The technology is Norwegian, has already been in use for many years, requires little maintenance and gathers a lot of attention, especially from abroad.

The technology is liquefied natural gas (correctly called LNG), preferably in combination with battery (LNG Hybrid).

There is a great agreement of that there is an urgent need to reduce emissions, and ships built for natural gas operation can provide climate benefits of as much as 40 % during the process of developing fuel that is even better.

The fastest way to the finish

Norway has been a pioneer in the use and development of natural gas as a fuel for ships, and the technology is designated as the preferred fuel for shipping in the future internationally.

Gas has the potential to be completely emission-free, i.e. a zero-emission technology, but this is a development that must take place in several steps.

For one thing, biogas in combination with natural gas is a good alternative today, while Ammonia and renewable natural gas will require more development.

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NORWEGIAN SHIPS OPERATE ON LNG

Hydrogen from natural gas or from electric power is another very exciting track that the industry is working hard on. Here, we are finally talking zero-emission technology.

The day we get heavy-duty long-haul ships to run on hydrogen, we are facing a possible revolution in emission accounting worldwide. But – the research communities believe that this will take time, and that in the meantime, we must use the best we have available today.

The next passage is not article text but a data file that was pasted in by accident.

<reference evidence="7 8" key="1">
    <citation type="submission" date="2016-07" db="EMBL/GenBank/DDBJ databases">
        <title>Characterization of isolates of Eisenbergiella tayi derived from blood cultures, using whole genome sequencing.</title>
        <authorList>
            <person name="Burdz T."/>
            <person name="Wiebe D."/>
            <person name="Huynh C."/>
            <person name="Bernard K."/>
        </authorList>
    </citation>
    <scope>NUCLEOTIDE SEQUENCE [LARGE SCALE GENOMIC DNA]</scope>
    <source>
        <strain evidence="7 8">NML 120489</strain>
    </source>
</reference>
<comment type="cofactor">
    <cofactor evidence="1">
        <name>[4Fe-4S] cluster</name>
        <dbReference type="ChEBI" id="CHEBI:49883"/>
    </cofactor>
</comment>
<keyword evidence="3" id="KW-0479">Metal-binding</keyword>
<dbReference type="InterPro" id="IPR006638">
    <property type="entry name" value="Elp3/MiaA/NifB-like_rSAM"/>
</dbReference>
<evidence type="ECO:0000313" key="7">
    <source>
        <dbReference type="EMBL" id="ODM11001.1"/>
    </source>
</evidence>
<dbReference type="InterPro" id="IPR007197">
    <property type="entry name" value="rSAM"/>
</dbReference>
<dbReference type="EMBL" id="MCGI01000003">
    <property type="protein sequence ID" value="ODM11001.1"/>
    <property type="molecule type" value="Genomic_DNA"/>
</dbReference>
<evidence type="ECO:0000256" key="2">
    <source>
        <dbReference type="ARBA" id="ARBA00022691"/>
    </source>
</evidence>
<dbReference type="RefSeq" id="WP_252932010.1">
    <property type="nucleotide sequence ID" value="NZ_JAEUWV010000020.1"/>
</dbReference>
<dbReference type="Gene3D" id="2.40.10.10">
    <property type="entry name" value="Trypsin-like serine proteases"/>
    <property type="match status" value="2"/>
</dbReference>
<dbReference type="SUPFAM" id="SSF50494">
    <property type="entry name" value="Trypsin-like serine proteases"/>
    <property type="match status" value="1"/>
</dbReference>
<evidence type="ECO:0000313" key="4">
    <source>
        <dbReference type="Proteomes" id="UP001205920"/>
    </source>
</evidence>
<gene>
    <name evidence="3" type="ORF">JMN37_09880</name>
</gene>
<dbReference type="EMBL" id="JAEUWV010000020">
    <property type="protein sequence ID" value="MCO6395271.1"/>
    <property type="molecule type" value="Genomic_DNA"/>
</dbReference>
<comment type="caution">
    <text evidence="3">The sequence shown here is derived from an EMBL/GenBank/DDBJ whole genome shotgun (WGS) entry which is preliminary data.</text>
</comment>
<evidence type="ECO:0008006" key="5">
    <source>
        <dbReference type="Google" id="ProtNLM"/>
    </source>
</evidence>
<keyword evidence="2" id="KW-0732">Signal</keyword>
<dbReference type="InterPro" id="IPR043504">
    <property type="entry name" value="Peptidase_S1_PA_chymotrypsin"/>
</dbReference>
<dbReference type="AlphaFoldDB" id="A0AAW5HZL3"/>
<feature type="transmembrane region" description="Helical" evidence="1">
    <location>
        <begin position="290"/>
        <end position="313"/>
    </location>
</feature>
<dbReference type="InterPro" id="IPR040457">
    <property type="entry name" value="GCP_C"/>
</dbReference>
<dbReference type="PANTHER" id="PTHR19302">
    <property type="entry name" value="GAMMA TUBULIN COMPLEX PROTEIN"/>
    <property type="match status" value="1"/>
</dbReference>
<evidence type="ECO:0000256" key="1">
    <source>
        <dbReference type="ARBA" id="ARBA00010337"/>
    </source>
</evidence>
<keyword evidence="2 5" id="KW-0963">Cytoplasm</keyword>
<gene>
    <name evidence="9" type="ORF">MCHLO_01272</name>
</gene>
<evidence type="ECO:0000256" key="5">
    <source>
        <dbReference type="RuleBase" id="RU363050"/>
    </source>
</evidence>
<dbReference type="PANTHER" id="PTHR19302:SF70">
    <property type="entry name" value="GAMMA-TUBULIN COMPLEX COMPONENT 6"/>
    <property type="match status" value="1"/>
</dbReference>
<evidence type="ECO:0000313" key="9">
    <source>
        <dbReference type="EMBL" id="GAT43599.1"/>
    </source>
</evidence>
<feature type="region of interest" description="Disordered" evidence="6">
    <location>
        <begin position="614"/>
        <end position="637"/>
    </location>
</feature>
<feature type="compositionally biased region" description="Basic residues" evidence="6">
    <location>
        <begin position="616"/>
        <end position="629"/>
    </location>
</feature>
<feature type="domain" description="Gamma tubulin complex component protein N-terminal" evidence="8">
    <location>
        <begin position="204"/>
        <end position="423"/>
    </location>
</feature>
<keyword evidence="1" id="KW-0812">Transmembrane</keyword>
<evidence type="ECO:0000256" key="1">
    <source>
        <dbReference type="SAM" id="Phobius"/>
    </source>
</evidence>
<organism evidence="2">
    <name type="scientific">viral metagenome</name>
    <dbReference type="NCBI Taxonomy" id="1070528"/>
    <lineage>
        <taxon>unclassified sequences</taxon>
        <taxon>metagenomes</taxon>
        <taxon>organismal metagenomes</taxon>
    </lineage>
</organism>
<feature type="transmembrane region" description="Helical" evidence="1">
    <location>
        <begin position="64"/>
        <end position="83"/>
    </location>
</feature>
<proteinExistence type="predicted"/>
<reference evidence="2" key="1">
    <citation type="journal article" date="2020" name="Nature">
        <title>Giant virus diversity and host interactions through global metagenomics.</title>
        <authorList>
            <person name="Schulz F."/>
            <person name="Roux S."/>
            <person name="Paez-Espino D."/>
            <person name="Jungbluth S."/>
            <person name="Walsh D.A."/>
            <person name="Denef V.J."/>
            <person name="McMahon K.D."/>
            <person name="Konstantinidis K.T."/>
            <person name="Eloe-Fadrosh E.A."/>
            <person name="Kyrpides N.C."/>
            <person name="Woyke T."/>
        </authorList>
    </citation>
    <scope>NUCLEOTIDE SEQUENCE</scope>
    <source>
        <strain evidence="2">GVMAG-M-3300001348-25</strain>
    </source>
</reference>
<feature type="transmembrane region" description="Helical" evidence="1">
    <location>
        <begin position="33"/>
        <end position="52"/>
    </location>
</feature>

Therefore, what is special for natural gas is that we can cut emissions while we work. Now a lot happens in a year, and if we can make use of the potential on the way to the goal, we will have done an important piece of work already, the day the zero-emission technology is ready for the market.

Not only will the technology finally be mature, but the market will also have far better conditions to implement the technology rapidly.

A ship built for natural gas will require very little conversion to be able to change its fuel to renewable gas, such as Ammonia. And a shipowner who previously has changed oil in favour of natural gas, may need less motivation to make further upgrading in the direction of renewable energy.

Do
something

Make use of the technology that exists today. Reduce emissions by up to 40 %.
Blomst ikon

Do
nothing

Continue to build for heavy oil. Maintain today’s emission level until we have a perfect solution.

Why are we discussing this?

The solution as described here is often perceived as obvious. However, natural gas is controversial as it is still a fossil energy today.